Thursday, February 16, 2023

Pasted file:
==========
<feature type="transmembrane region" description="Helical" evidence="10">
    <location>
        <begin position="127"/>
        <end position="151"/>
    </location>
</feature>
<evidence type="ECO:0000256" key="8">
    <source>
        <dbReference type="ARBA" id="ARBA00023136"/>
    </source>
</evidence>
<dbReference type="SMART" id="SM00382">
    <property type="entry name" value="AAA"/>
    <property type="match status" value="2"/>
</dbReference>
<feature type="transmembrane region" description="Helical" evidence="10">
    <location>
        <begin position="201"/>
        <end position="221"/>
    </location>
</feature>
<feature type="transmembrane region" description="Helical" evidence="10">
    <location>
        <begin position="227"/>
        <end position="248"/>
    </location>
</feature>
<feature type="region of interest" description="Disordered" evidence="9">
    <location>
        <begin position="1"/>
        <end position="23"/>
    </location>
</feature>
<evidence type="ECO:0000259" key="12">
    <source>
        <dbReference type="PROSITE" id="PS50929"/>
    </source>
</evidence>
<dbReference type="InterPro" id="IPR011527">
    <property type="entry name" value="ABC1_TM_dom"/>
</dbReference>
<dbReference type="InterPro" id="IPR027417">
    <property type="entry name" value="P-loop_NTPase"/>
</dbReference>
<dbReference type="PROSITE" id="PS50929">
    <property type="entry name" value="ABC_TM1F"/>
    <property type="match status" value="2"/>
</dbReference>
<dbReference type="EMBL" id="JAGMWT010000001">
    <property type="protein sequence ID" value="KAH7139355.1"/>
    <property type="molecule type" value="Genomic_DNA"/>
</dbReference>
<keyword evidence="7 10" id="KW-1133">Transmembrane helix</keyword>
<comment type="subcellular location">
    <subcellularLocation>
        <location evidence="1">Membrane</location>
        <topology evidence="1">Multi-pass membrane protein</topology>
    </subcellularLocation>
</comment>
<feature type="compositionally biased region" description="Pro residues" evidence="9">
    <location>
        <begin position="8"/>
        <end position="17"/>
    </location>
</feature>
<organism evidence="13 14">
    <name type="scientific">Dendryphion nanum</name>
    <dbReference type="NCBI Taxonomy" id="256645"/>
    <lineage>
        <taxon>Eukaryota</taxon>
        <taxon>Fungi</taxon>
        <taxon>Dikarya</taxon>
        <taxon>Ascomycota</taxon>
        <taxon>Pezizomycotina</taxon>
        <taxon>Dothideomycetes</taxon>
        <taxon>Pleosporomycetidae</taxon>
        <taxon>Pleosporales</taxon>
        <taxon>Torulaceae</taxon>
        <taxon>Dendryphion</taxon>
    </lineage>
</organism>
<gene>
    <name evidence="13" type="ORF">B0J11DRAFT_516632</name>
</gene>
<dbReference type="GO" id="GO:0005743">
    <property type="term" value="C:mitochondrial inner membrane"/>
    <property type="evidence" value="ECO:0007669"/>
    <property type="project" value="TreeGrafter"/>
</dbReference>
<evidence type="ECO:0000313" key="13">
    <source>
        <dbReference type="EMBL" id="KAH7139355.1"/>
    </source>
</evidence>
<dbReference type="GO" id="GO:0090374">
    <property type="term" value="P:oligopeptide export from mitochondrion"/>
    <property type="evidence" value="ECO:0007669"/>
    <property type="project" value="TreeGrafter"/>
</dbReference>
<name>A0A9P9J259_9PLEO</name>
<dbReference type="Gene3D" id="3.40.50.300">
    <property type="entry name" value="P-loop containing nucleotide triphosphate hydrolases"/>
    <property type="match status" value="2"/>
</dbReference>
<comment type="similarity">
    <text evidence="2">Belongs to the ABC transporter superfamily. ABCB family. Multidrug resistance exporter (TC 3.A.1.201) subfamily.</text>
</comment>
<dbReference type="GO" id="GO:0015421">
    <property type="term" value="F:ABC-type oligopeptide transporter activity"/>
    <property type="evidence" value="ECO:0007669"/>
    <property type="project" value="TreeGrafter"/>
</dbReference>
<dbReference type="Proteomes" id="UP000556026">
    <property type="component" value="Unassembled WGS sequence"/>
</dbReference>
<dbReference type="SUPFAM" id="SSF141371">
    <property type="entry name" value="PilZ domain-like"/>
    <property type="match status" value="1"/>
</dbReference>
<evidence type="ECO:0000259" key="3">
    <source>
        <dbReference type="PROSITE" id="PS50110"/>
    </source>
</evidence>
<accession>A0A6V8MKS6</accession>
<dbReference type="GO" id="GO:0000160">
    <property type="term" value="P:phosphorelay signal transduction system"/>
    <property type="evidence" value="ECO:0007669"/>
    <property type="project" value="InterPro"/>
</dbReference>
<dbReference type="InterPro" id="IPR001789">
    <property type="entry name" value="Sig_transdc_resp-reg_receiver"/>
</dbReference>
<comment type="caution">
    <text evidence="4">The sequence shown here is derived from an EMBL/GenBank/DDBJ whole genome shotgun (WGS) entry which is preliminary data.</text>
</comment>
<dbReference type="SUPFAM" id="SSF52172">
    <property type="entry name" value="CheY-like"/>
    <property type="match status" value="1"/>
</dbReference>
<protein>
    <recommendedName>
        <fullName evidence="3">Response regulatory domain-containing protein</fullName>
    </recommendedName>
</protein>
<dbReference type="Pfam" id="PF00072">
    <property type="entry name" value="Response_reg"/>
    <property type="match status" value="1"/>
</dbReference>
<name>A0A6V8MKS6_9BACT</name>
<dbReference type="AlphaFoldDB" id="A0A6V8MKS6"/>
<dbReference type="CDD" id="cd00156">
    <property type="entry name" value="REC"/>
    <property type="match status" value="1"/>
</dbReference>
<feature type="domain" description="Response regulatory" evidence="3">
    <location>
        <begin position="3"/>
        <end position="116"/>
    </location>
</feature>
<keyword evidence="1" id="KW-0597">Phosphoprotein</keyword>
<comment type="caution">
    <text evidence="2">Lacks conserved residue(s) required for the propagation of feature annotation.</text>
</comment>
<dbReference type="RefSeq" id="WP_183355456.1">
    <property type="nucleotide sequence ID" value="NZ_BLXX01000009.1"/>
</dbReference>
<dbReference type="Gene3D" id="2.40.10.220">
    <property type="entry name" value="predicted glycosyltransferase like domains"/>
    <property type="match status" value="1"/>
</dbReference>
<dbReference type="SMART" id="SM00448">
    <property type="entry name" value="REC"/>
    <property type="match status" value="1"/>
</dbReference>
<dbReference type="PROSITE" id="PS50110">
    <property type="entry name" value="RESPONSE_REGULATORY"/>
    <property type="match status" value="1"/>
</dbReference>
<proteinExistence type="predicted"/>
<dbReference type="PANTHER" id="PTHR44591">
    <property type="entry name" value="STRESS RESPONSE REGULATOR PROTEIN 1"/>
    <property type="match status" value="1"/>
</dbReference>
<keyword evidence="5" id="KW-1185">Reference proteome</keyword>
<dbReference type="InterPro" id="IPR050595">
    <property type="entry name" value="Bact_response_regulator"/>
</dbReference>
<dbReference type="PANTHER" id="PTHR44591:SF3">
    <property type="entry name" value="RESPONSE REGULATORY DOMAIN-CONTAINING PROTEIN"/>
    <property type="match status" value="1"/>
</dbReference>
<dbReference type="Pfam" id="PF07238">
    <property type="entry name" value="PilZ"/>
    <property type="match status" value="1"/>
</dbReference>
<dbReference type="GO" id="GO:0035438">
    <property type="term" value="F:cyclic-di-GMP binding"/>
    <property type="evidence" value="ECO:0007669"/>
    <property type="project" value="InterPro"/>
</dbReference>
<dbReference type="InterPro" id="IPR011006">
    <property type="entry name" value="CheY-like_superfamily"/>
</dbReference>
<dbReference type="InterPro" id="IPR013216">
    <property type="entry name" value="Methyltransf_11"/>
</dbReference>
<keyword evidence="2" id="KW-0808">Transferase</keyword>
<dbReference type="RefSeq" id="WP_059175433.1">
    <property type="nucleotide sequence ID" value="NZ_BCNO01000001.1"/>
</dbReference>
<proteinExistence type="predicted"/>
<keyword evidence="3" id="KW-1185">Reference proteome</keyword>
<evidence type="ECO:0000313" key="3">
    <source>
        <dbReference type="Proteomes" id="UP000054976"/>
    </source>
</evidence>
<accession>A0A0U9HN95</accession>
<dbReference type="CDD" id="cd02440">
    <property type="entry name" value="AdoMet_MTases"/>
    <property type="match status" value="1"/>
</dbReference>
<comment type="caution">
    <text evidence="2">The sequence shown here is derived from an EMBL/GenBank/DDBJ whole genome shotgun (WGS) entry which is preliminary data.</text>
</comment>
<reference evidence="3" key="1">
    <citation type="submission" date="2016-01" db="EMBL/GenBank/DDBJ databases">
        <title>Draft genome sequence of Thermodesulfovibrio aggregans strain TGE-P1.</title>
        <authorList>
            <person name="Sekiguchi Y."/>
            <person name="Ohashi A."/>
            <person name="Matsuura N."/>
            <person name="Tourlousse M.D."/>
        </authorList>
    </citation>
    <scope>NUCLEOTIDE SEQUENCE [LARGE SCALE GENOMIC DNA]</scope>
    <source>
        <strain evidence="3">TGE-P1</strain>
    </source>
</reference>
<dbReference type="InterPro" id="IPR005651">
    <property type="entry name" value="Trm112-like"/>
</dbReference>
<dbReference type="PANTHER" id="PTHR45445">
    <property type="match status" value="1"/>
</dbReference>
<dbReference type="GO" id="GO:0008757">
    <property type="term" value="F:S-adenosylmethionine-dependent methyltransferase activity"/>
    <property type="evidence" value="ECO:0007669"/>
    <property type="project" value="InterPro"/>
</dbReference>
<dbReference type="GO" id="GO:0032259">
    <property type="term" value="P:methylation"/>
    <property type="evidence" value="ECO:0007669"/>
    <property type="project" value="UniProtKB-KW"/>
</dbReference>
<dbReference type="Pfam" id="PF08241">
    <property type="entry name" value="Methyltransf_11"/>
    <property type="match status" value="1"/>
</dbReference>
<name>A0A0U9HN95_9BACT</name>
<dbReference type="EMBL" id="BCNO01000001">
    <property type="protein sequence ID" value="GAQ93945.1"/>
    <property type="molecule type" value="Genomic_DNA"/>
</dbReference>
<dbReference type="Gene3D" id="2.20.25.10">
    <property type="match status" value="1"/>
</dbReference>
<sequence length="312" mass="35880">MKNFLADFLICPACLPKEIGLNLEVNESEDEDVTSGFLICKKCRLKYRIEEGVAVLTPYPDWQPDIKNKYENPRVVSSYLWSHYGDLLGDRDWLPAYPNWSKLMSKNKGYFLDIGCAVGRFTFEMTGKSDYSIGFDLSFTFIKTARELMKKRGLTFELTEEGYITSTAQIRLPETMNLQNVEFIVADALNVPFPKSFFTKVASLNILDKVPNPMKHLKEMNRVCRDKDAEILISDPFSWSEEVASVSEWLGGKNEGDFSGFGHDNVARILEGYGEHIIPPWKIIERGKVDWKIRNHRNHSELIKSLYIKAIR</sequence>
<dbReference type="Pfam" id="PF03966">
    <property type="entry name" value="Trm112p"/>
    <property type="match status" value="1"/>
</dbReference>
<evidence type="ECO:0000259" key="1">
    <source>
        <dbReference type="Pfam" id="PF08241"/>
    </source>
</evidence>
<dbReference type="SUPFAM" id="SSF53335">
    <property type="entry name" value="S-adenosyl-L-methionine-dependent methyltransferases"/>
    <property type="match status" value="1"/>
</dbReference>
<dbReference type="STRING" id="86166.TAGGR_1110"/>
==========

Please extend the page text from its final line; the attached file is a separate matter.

BERNARDS TWP. – With a standing-room-only crowd looking on, legal issues raised by three opposition attorneys led the Board of Adjustment on Wednesday, Feb. 8, to delay further review of a controversial proposal to replace an Allen Road office building with two buildings for manufacturing. More than 150 people filled nearly every seat and lined the back walls of the town hall meeting room, spurred by fliers warning that the proposal could send tractor trailers through Allen Road neighborhoods. Although the board held a prior hearing on Jan. 4 with testimony from the applicant’s engineer, it later received letters from opposition attorneys who faulted the applicant’s December legal notice as defective and jeopardizing the entire review. The board therefore chose on Wednesday to hear the attorneys’ objections so it could decide whether to proceed further. At issue was a driveway for the 150 Allen Road office complex, owned by Signature Acquisitions, LLC, of Cranford. The start of the driveway uses an easement through the corner of a vacant 13- acre, residentially zoned lot to the west owned by Allen Center Farm, LLC, of New York, before leading to the 28-acre, commercially zoned office lot. The opposition attorneys maintained that when a driveway in a residential zone is used to reach a new use that is not permitted in the residential zone, it needs a variance that must be part of the application and included in the legal notice, which did not happen. They also faulted the legal notice for not being more specific about the intended use. Without an adequate legal notice, they said, the board lacked jurisdiction to continue the hearing. ‘Put This Off’ The board received the objections in writing earlier Wednesday from Robert F. Simon, a Warren Township- based attorney representing Jeffrey McBride of Alder Lane and William T. Knox IV of Mountain Road; and Jennifer Phillips Smith, a Newark-based attorney representing Fellowship Village, Inc. Fellowship runs a 257- unit continuing care retirement community located off Allen Road east of the office site. Arguments before the board were made by Simon, Phillips Smith and a third attorney, Donald Berlin of Fellowship Village, who was representing residents at the complex. Simon noted that the applicant planned to present additional testimony from the project architect, its director of leasing, a traffic consultant and a professional planner, and all could go to waste if the board is found to lack jurisdiction. He urged the board to require a new legal notice that better informs the public and settles the jurisdiction issue so it is “not wasting time, energy and resources in hearing testimony twice.” Phillips Smith expressed a similar view, saying the public should not have to come back for a second round of hearings. Berlin agreed. “Put this off tonight,” he said, drawing applause. Jeffrey Lehrer, attorney for the applicant, initially resisted calls to delay the proceedings. He disputed the need for the neighboring property to secure a use variance, saying the issue was whether use of the driveway would be “intensified” by a light manufacturing use. But after seeking a 15-minute break to consult with his client, Lehrer conceded that “there won’t be testimony tonight.” He asked the board for an “expedited” schedule in which he and the opposition attorneys would each submit written legal opinions to the board. The board would then review the opinions, also known as briefs, obtain a recommendation from Board Attorney Steven K. Warner, and decide whether to proceed with testimony or require a new legal notice with more variances. The agreed-upon schedule called for Lehrer to submit his rebuttal by Wednesday, March 1; the opposition attorneys would respond to the rebuttal by Friday, March 10; and Lehrer would respond to those responses by Monday, March 13. The board would then review Warner’s recommendation at its meeting scheduled for 7:30 p.m. Thursday, March 16, at town hall on Collyer Lane. Even if the board sides with the applicant, there would be no new testimony that night. Testimony would tentatively resume at the board meeting scheduled for 7:30 p.m. Wednesday, May 3, at town hall. Berlin, noting the size of the audience, told the board “there will be more people coming.” He suggested an alternative venue with more seating for future hearings. Board Chair Jeanmarie Genirs was non-committal. “The board knows it’s an important issue to the town,” she said. The public, which did not have a chance to speak, then exited quietly. Traffic Issues Signature is seeking site plan approval and variances to remove a three-story, 174,546-square-foot building at 150 Allen Road and construct two buildings of about 130,000 square feet each, for a total of about 260,000 square feet. More than three-quarters of each building would be for “light manufacturing,” which is a permitted use in the site’s E-2 employment zone. Light manufacturing in the zone is defined as “an activity which involves the assembly of products from previously prepared materials which does not involve the synthesis of chemicals or the processing of raw materials.” A traffic study performed for Signature maintains that total traffic for the manufacturing use would be less than it was for the office use. The number of on-site parking spaces would be reduced from 855 now to 328. The reduced total would include 24 trailer loading spaces, or 12 for each building. The likely increase in truck traffic led the board to vote in December to hire its own traffic consultant. Among the variances sought by Signature are for a floor area ratio (FAR) of 21 percent versus the E-2 limit of 15 percent; building heights of 52.5 feet and 51.6 feet versus the 48-foot limit; providing 328 parking spaces as opposed to a minimum requirement for 639; and disturbance of steep slopes. Several waivers are sought, including one for tree replacement. With 417 trees to be removed, 176 would be replaced versus a requirement for 649. Within days of the initial Jan. 4 meeting, residents with concerns about truck traffic began mobilizing. A key issue is whether trucks from the site would be more likely to take a route consisting of the east end of Allen Road, Martinsville Road and Interstate Route 78 or – as some residents fear – the west end of Allen Road through The Hills housing development, Schley Mountain Road and I-287. A flier distributed last month had a heading, “Manufacturing Facility Proposed on Allen Road,” accompanied by photos of a tractor trailer and a second truck spouting black smoke while driving through a neighborhood. It said residents did not yet know who the tenants would be, and “what kind of noise, pollution and environmental issues they will create.” Another flier, distributed at Wednesday’s meeting, said a group, under the name Protect Somerset Hills, was seeking donations “under the fiscal sponsorship” of the non-profit NJ Highlands Coalition. Lehrer took note of the flier, telling the board that it “re-brands the application as something it is not.” He said the upcoming testimony will show the claims are “either false or at best, misleading.” He stressed that the proposal was not designed to accommodate warehousing. He also said there would be no left turns out of the site onto Allen Road westbound toward The Hills.